Interest rates have been at their record low levels since 2009, but what happens when they rise? The base rate of 0.5% could be on the up as soon as 2015, what with a combination of falling unemployment rates and the end of the Funding for Lending Scheme (FLS) for homeowner borrowing, and that could mean mortgage rates rise accordingly. Could you afford to make those additional repayments?
Low rates may seem attractive now, but prospective homeowners are being urged to think about the amount of long-term debt they're taking on board. They'll be making repayments for the next 25-30 years and there's no guarantee that the price of their house will increase in-line with mortgage rates, so it's important for borrowers to be confident that they can fully service the mortgage even at higher rates of interest.
They should be particularly wary given the fact that the Bank of England (BoE) has warned that help may not be forthcoming for homeowners who find themselves struggling to make future repayments.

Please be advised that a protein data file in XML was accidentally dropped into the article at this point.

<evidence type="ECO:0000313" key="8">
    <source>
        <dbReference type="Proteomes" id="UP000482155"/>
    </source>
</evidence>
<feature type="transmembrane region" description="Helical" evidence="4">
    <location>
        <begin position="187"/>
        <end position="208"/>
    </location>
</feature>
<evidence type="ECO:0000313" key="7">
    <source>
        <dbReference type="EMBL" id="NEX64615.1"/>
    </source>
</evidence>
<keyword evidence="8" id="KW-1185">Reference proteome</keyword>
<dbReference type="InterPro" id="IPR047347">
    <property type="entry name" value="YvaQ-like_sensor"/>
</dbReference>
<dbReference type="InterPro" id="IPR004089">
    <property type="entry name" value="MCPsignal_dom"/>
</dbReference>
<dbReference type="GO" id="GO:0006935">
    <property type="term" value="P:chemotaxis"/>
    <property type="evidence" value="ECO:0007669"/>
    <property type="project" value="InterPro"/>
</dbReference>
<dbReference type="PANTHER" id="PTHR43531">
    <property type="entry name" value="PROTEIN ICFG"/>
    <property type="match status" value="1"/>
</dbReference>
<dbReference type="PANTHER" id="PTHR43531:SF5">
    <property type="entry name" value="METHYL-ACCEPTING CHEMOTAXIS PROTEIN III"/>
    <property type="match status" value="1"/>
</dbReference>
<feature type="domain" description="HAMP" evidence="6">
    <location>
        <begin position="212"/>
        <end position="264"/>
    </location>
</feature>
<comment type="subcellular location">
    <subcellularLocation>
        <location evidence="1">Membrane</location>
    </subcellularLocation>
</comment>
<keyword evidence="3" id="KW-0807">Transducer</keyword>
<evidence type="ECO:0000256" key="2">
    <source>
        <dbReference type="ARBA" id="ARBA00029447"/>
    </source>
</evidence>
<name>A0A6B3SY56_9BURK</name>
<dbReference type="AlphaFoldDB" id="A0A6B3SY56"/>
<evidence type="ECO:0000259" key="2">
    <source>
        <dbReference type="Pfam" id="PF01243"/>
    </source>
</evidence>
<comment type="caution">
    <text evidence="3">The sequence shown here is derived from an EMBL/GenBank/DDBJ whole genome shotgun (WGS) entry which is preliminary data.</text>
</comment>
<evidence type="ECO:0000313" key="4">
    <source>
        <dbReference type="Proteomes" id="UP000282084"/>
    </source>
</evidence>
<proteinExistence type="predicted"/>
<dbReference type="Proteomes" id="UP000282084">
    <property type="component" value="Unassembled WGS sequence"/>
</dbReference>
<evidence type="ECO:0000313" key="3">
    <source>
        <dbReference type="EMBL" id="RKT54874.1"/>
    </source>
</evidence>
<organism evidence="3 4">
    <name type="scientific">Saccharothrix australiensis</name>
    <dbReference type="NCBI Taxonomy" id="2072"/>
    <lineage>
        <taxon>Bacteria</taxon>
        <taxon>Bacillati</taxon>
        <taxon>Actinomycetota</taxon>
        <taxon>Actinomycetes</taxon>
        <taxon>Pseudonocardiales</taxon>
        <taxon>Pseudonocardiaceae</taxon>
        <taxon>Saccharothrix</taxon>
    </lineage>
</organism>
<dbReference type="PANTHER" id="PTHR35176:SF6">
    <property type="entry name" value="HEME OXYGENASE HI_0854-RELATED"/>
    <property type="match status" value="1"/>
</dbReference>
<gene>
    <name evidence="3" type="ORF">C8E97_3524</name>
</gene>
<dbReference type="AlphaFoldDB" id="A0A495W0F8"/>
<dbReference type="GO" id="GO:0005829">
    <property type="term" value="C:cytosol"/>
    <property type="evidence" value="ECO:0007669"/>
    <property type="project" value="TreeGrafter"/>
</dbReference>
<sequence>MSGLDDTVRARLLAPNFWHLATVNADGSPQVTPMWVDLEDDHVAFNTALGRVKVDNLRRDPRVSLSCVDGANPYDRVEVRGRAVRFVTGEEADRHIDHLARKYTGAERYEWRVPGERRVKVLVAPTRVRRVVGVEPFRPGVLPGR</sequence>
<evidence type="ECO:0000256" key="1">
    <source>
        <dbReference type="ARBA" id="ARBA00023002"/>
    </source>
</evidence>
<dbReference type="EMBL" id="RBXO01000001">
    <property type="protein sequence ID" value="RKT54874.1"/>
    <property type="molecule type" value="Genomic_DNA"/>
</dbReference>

"Are you going to be able to service that mortgage five years from now, 10 years from now, if interest rates are higher?" asked Mark Carney, governor of the BoE, "Or are you counting, even subconsciously, on the price of your house keeping going up and if something happens an ability to sell it quickly and not facing the consequences of not being able to pay?"
The advice is to take a long-term view of affordability rather than focusing on the short-term repayment schedule. Prospective homeowners need to make sure they're not pricing themselves out of future rate rises – if they're struggling to make repayments now, it could be even worse when rates eventually increase.
Use our mortgage calculator to determine what your current repayments could be, but remember to make sure they're wholly affordable and consider how much they would be should rates rise by 2, 3, 4 or even 5% – finding a good deal now is always advisable, but you need to make sure it'll be affordable in the future too.
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